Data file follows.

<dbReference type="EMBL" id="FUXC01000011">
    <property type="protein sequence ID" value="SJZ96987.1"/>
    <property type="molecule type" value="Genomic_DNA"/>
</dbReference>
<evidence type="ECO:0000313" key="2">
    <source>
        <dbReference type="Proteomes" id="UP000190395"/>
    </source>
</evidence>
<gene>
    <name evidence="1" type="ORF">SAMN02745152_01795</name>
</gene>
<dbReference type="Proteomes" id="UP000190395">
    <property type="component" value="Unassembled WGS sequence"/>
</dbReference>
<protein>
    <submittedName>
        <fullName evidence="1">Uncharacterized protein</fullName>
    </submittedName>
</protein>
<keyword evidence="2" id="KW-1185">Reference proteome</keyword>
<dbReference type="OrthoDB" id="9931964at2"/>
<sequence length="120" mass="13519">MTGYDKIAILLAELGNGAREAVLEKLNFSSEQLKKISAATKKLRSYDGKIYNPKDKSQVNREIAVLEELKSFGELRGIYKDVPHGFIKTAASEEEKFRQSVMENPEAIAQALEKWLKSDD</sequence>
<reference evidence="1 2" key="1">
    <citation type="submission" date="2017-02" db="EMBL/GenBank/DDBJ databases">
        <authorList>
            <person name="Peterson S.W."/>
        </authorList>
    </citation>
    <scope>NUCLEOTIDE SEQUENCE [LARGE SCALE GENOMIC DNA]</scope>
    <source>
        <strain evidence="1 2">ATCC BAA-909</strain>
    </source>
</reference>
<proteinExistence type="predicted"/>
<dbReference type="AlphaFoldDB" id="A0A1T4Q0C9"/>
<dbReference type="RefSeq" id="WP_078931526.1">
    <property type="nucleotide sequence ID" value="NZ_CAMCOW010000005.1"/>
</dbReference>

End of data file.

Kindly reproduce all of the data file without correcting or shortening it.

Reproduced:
<dbReference type="EMBL" id="FUXC01000011">
    <property type="protein sequence ID" value="SJZ96987.1"/>
    <property type="molecule type" value="Genomic_DNA"/>
</dbReference>
<evidence type="ECO:0000313" key="2">
    <source>
        <dbReference type="Proteomes" id="UP000190395"/>
    </source>
</evidence>
<gene>
    <name evidence="1" type="ORF">SAMN02745152_01795</name>
</gene>
<dbReference type="Proteomes" id="UP000190395">
    <property type="component" value="Unassembled WGS sequence"/>
</dbReference>
<protein>
    <submittedName>
        <fullName evidence="1">Uncharacterized protein</fullName>
    </submittedName>
</protein>
<keyword evidence="2" id="KW-1185">Reference proteome</keyword>
<dbReference type="OrthoDB" id="9931964at2"/>
<sequence length="120" mass="13519">MTGYDKIAILLAELGNGAREAVLEKLNFSSEQLKKISAATKKLRSYDGKIYNPKDKSQVNREIAVLEELKSFGELRGIYKDVPHGFIKTAASEEEKFRQSVMENPEAIAQALEKWLKSDD</sequence>
<reference evidence="1 2" key="1">
    <citation type="submission" date="2017-02" db="EMBL/GenBank/DDBJ databases">
        <authorList>
            <person name="Peterson S.W."/>
        </authorList>
    </citation>
    <scope>NUCLEOTIDE SEQUENCE [LARGE SCALE GENOMIC DNA]</scope>
    <source>
        <strain evidence="1 2">ATCC BAA-909</strain>
    </source>
</reference>
<proteinExistence type="predicted"/>
<dbReference type="AlphaFoldDB" id="A0A1T4Q0C9"/>
<dbReference type="RefSeq" id="WP_078931526.1">
    <property type="nucleotide sequence ID" value="NZ_CAMCOW010000005.1"/>
</dbReference>